Read Judges 17, Ezekiel 6, and Proverbs 18:13-24 today. This devotional is about Ezekiel 6.
One of God’s goals for Israel was to proclaim his glory through their greatness. If Israel had obeyed God’s laws and worshipped him wholeheartedly, God promised abundance to them—long lives, plenty of healthy children, bumper crops, and material prosperity. These promises had multiple purposes such as (a) to bless and benefit his people (b) to give them tangible incentives for doing what was right and (c) to demonstrate to the idolatrous nations around them that there is only one true God—YHWH, the God of Israel.
God knew well that humanity was infected with depravity and were incapable of keeping his laws without an infusion of new spiritual life that we call regeneration. So, in every generation God regenerated some Israelites. They loved him, obeyed his laws, worshipped him from the heart, and enjoyed some of the benefits of his promises.
But most of the people of Israel lived in sinful rebellion against him. Although God sent judges and prophets and even some godly kings to provide them with spiritual leadership, most of Israel’s history was dominated by spiritual and moral failure generation after generation.
Where did that leave God, then? If his goal was to make himself famous through the obedience of Israel and his consequent blessings to them, what did Israel’s failures teach about God?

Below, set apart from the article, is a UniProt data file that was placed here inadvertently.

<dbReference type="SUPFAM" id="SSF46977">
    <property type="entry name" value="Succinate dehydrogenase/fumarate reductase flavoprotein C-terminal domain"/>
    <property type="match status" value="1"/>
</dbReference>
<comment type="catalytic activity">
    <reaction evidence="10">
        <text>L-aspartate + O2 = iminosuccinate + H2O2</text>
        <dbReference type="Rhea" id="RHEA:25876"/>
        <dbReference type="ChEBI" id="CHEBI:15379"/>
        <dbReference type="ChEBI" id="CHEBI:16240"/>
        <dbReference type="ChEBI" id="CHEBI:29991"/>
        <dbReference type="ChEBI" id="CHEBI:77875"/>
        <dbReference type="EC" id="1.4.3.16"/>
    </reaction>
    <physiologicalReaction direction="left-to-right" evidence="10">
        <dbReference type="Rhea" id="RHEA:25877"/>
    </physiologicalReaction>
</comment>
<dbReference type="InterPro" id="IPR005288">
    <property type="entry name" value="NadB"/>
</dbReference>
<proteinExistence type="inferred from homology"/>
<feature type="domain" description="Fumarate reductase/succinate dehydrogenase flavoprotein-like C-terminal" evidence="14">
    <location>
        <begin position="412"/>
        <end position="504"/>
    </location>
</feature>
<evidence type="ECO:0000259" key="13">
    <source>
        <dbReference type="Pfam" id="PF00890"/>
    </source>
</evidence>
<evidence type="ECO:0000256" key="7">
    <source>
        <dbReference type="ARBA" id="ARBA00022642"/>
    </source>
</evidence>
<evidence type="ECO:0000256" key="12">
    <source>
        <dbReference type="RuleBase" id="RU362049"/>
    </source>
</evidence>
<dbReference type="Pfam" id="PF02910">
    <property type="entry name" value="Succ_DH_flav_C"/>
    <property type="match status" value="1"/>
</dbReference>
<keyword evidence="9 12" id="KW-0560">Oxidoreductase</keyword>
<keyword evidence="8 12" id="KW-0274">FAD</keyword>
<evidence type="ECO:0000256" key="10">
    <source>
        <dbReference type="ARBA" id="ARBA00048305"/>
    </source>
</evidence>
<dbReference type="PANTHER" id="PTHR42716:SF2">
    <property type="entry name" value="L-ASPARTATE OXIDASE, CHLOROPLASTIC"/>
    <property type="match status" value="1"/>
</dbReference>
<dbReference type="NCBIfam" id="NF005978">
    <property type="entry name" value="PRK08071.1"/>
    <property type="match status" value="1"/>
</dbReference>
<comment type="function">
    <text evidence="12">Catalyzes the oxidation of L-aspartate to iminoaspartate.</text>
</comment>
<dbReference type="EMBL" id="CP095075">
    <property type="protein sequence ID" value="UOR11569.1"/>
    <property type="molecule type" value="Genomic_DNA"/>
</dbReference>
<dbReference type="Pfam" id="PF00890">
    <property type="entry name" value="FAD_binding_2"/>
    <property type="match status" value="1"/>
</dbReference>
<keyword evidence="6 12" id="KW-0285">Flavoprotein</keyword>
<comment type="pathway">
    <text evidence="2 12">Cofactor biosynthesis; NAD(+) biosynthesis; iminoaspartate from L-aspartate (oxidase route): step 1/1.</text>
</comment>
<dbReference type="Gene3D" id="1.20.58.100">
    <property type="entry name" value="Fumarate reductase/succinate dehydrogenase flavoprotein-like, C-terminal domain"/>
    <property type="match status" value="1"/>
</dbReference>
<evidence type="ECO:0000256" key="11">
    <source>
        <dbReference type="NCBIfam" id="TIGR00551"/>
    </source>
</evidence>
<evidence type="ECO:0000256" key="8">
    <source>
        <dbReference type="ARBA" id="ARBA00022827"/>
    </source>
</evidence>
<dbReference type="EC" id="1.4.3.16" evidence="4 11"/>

Ezekiel 6 contains the answer. Remember that not only did God’s law (through Moses) spell out the blessings of obedience; it also spelled out the consequences of disobedience. Just as God promised blessing and prosperity to his people if they served him and obeyed him, he also promised judgment and exile to them if they rejected him and disobeyed him. In Ezekiel 6, the Lord’s word through the prophet explained to the people in exile all of the destruction and death that would happen in their beloved homeland (vv. 2-7a). The reason: “…you will know that I am the Lord” (v. 7b).
Yet God would never fully abandon his promises. In God’s grace, some would be saved from the destruction that their sins deserved. Verses 8-9 described what would happen to them; namely, that they would be taken captive and suffer but in their suffering they “will remember me” (v. 9a), “…will loathe themselves for the evil they have done and for all their detestable practices. And they will know that I am the Lord” (vv. 9c-10).
Have you ever thought that the painful events in your life actually prove both the existence of God and of his love for you?Tweet
- If you’ve sinned and suffered the consequences for it (and who among us hasn’t?), then your own experience proves the teaching of God’s word that a person reaps what he sows.
- If you’ve ever experienced the Lord’s discipline in your life that corrected you from a sinful path and brought you back to obedience, then you know that the Lord loves you because “because the Lord disciplines the one he loves, and he chastens everyone he accepts as his son” (Prov 3:11-12, Heb 12:6).
God’s people needed a painful lesson in God’s faithfulness to prepare them to deliver Christ into the world. Though most of them were in unbelief when Christ came to the world, and most live in that unbelief even today, God will still make good on his promises for Israel in the kingdom of Christ.
Until then, see how the struggles that Israel had historically were unprecedented and difficult, yet God did not allow his people to be permanently extinguished from the earth.
All of this is a testimony to the existence and power of God. Because we know him by faith and have the regeneration that most of Israel lacked, let’s take his word seriously and live obedient lives to it.